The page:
Barricades over seven to eight feet high and built across the road, not even leaving a foot of space on the pavement. These have come up every 50 to 100 feet in what are now being called coronavirus containment zones in Hyderabad. On every barricade, is a banner that reads in red “This is a COVID-19 containment zone. No Entry.”
NDTV took utmost precautions and went into Mallepally, one of the 12 COVID-19 containment zones identified in Hyderabad. Mallepally Mosque is the regional headquarters of the Islamic sect Tablighi Jamaat, and several positive cases have been reported from the area. Many have been put under quarantine. In fact, many called this place the ‘hottest’ among the hotspots.
So what is a containment zone and what does it entail for the people and the administration?
The city municipal commissioner Lokesh Kumar and police commissioner Anjani Kumar were on an inspection of the area to make sure “nothing goes in, nothing comes out” so that the coronavirus can be contained while ensuring that people are not put through hardship.
“What it means is that we pay special attention to sanitizing the entire area. We will watch the people very closely so that any symptoms that are suspect can be immediately notified to the authorities,” the municipal commissioner said.
“There will be some inconvenience no doubt. But there is no other way out. In an area like Malepally, all the barricades are sealed except one single point of entry and exit from where essentials can be sent in,” the city police commissioner told NDTV.
Lokesh Kumar explained that those houses where there was a positive patient or were under house quarantine would be completely sealed and no one would be allowed to come out or go in. “To those houses, under request or requirement, we will supply all essentials like milk and medicine,” he said.
It has been quite a massive task for the administration to plan and execute the containment to ensure that the movement of people and therefore the virus is contained. They are also hoping to get community support for what is an unprecedented measure in the city.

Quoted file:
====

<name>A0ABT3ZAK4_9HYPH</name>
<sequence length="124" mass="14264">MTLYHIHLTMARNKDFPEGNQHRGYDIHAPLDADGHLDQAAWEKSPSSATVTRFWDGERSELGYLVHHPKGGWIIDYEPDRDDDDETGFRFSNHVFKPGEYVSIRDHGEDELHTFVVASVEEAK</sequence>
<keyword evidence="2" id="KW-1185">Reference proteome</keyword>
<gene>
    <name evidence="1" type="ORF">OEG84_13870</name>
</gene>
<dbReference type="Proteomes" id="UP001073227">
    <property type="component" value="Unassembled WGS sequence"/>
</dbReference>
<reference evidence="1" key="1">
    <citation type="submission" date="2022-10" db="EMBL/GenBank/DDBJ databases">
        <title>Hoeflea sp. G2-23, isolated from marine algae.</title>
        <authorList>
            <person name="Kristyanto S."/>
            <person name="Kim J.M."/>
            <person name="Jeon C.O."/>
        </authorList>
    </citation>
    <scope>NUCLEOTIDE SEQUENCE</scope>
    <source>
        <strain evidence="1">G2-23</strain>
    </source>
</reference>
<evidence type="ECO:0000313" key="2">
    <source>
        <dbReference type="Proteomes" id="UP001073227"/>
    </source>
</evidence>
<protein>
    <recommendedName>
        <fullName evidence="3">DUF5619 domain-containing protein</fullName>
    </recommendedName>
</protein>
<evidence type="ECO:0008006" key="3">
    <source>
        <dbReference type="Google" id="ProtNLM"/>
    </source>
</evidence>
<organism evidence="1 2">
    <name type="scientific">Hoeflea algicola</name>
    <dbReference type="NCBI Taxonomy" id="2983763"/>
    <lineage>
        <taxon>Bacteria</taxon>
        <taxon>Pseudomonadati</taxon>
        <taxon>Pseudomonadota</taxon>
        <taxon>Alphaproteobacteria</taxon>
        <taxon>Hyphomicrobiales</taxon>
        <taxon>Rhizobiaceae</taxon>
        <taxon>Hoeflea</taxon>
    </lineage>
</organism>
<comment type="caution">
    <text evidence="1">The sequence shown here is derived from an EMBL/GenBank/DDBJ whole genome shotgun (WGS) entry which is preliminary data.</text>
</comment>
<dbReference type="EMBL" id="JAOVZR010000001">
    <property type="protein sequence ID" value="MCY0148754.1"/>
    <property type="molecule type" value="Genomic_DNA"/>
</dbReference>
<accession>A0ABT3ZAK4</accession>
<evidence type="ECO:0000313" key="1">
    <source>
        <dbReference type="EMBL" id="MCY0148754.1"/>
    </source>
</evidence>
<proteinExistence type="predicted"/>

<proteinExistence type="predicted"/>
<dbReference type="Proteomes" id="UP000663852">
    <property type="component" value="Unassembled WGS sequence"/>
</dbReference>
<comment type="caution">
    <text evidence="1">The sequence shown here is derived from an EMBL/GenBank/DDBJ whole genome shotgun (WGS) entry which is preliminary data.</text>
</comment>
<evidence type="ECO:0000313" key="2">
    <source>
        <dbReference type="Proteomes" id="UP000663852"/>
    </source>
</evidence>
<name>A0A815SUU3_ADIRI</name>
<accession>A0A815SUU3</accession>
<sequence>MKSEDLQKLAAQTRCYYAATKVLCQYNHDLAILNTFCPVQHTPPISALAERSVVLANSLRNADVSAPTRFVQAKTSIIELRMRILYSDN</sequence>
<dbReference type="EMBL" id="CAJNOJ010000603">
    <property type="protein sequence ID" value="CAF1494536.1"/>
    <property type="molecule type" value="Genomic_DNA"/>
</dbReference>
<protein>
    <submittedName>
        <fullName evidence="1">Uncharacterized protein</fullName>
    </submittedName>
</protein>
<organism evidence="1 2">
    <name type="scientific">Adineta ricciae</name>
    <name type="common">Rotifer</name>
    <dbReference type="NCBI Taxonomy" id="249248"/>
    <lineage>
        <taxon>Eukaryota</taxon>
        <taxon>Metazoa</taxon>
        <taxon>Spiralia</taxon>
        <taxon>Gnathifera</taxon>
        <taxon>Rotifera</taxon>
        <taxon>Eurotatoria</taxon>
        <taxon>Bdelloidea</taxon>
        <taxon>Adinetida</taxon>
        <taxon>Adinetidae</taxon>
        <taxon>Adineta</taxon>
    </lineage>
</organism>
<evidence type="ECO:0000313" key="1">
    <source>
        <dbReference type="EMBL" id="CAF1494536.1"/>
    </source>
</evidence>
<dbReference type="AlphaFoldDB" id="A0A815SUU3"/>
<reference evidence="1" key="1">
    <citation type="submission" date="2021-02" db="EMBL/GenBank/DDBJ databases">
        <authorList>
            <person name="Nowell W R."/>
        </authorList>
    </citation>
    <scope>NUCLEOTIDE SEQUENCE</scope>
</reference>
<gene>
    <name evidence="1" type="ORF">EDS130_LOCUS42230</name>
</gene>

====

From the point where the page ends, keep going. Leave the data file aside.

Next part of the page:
Locals watched from windows, one or two from the other side of the barricade as the team of municipal and police officers inspected the barricades put up, the locations and what areas they would cut off, wondering about the implications.
“CCTV footage is also fixed, especially near the barricade that will have the single point of exit and entry, to monitor and ensure no one scales the barricades and only authorised people pass through,” commissioner Anjani Kumar said.
Though the officials said they had taken the community into confidence and explained that whatever is happening needed to be done, a few people NDTV spoke to, said there were big apprehensions about what this would entail. “Are we being made prisoners? How long will this go on for? How will we get milk or medicine,” they asked.
The officers reassure that essential supplies would be ensured in the area by restocking at least once every day.
“How long this will last, we cannot really say. But it will have to be for as long as it takes. When you compare Hyderabad to say, a Delhi, Tamil Nadu or Maharashtra, we are definitely in a much better position I would say,” Anjani Kumar said.
Pointing to an area map, zonal commissioner Pravinya said some more areas were meant to be covered but that would totally paralyse the movement in the area, including her own office, so they had decided to scale it down a little.
Scale it down still meant all the roads leading to Mallepally and those around the Mallepally mosque were sealed, with no possibility of going across it. “We don’t have provisions for more than a week maximum,” worried an elderly man, sitting at his doorstep, the other side of one of the barricades.
Earmarking 12-15 containment zones would mean 10 per cent of the city’s population and geographical spread, the municipal commissioner explained. If this goes as per plan, more may not be needed.
Hyderabad city has been the worst affected in Telangana with at least 162 COVID-19 positive cases. Initially it was attributed to more number of foreign returnees in Hyderabad and also the air connectivity from here. But subsequently it has been the returnees from Delhi’s Nizamuddin Markaz meeting that has shot up the numbers. Out of an estimated 1,080 who went from Telangana, 604 were from Hyderabad.
“The police has tracked all primary contacts. The secondary and tertiary contacts, sometimes may go up,” minister Srinivas Yadav told NDTV.